South Carolina Hospital Accused of Tarnishing the Legacy of Coretta Scott King

Nearly 50 years after Coretta Scott King helped lead a historic strike of nurses in Charleston, nurses there say little has changed. (Post Courier)

Payday Senior Labor Reporter Mike Elk filed  a dispatch for the Guardian examining how little has changed since the 1969 Charleston Nurses Strike:

Workers at the hospital still lack collective bargaining rights and some custodians at the university make as little $9 an hour. Lacking a union contract, workers say the overwhelmingly white management disproportionately fires black workers, a charge MUSC denies.

In an email to the Guardian, MUSC stated: “It has been, and will continue to be, the policy of the Medical University of South Carolina (MUSC) to recruit, hire, train and promote into all job levels the most qualified persons without regard to race, color, religion, sex, age, national origin, disability, veteran status, genetic information, sexual orientation or gender identity.”

While the majority of the workforce at the hospital is black, some MUSC employees argue that people of color are primarily consigned to less prestigious jobs such as custodians, hospital technicians and nurses, while more prestigious jobs in management, as doctors and in the more prestigious nursing positions in the Intensive Care Unit (ICU) are staffed primarily by white people.

“If you walk through that unit right now and you see someone who looks like me please tell me,” said one former nurse at MUSC, who wished to remain anonymous out of fear of retaliation.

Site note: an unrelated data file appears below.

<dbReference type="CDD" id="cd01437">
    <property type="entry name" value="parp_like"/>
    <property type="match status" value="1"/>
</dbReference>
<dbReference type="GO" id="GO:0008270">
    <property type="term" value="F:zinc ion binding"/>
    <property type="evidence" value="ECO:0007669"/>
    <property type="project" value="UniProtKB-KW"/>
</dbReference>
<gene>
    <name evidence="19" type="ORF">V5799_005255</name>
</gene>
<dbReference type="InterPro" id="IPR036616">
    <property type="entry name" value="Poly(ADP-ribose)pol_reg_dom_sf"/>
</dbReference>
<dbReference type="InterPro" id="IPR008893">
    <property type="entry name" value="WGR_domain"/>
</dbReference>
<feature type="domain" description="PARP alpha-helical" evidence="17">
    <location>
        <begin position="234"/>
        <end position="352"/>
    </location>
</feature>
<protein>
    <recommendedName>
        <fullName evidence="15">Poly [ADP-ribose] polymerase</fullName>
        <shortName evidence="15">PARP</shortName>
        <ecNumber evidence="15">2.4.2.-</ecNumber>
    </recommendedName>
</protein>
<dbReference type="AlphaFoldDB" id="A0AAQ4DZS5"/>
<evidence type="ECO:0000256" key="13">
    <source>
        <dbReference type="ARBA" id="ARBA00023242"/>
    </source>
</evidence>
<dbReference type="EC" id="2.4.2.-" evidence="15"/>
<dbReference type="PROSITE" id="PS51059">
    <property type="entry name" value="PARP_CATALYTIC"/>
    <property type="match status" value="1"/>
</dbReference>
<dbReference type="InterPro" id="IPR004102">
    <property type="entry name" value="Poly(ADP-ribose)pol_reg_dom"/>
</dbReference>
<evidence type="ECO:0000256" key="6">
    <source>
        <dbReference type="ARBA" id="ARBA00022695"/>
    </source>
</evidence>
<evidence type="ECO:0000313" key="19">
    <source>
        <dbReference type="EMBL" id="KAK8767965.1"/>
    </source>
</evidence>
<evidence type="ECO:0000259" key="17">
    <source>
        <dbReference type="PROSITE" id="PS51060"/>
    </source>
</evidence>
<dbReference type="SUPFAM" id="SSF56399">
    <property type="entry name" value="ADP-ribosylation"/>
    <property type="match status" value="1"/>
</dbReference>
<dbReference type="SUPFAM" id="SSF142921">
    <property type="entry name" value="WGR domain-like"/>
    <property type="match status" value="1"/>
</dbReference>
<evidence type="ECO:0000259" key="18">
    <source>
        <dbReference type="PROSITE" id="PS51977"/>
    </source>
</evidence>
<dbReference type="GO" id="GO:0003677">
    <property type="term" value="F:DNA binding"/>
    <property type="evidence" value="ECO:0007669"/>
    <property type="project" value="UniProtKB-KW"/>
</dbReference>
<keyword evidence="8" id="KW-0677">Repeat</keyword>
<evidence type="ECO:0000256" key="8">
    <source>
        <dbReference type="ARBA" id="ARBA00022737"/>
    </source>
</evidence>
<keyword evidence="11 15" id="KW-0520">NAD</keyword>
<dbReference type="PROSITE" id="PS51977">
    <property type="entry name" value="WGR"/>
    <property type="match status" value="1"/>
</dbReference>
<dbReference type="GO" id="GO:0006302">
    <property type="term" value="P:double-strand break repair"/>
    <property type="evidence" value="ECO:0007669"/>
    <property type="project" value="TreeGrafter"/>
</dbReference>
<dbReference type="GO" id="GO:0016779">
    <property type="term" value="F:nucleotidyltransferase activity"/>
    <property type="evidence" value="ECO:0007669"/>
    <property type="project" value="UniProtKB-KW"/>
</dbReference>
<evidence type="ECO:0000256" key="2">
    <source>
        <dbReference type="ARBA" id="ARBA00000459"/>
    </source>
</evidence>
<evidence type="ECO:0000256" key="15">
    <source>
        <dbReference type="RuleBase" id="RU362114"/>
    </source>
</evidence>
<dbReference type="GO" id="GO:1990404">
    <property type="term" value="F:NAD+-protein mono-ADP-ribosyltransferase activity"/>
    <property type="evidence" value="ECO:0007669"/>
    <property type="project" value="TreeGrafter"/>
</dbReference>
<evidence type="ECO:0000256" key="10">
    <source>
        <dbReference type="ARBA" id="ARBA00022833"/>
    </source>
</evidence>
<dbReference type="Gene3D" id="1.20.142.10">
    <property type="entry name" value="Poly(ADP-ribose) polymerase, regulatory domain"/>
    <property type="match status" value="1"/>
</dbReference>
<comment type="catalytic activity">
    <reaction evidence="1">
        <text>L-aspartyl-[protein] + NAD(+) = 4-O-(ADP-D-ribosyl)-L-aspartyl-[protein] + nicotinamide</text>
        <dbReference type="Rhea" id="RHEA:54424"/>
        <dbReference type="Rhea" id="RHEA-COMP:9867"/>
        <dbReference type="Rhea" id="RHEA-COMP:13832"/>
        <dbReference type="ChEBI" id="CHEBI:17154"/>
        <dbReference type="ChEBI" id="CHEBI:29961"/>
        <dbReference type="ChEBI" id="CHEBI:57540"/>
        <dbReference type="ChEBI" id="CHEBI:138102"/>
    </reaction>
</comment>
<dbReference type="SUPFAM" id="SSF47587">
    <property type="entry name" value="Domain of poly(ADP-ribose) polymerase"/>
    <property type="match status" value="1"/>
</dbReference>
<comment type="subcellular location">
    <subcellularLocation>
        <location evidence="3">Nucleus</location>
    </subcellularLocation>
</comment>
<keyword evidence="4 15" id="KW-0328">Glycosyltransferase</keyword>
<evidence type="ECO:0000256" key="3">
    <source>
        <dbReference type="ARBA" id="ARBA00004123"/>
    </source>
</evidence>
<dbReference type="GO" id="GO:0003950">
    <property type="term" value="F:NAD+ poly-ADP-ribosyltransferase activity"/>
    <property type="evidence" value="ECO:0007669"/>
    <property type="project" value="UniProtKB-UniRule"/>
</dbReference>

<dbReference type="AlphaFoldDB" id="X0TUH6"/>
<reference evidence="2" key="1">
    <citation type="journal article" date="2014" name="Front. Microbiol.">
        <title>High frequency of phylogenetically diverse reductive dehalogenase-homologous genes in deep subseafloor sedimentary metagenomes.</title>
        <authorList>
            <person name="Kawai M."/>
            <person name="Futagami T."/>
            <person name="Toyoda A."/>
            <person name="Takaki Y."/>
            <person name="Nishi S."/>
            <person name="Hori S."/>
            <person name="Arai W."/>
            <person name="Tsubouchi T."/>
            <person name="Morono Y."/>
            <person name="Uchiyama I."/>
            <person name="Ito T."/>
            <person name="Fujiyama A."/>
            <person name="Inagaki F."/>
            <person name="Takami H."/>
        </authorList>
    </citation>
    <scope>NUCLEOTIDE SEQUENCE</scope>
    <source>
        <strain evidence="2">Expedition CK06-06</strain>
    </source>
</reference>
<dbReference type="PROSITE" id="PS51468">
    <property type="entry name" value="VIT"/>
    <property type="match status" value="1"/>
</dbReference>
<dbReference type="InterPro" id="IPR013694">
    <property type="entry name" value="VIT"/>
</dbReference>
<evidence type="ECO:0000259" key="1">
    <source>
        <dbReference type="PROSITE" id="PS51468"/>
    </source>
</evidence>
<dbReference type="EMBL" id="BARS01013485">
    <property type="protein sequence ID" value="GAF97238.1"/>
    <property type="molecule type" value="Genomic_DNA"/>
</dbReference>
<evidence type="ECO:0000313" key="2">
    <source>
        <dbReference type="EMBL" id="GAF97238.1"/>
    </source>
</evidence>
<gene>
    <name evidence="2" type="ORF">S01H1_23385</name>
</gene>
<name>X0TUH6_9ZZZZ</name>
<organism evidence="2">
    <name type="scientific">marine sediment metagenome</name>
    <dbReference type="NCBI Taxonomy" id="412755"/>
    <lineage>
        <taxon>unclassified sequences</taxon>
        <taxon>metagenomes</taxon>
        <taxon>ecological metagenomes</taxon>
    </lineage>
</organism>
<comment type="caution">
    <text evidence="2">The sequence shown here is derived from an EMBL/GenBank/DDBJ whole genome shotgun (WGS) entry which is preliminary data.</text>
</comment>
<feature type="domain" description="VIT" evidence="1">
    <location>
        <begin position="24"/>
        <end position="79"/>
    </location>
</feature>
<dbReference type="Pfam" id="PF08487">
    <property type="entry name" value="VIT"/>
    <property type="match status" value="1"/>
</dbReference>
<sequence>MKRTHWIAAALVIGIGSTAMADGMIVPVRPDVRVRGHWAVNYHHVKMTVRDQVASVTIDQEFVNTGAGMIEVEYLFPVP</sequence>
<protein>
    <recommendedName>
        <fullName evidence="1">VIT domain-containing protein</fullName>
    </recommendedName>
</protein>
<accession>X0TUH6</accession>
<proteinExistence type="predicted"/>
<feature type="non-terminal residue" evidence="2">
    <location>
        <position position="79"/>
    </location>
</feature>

While the hospital has hired staff to focus on making MUSC more diverse and inclusive, black workers claim their voices are not heard. Indeed, they say, the board of trustees of MUSC will not even let workers speak during public comment periods at regular public meetings.

Read the rest at the Guardian. 

 

About the Author

Mike Elk
Mike Elk is an Emmy-nominated labor reporter and alumni of the Guardian. In addition to filing over 1,800 stories from 46 states, Elk was the only American reporter in the room with Lula on the morning of the election & traveled with him to the Oval Office. Credited by the Washington Post for being the first reporter to track the strike wave systematically, Elk started Payday Report using his NLRB settlement from being illegally fired for union organizing in 2015. He lives in his hometown of Pittsburgh and works frequently in Rio de Janeiro, where he attended college at PUC-Rio. He speaks both Portuguese and Pittsburghese fluently. His email is [email protected]

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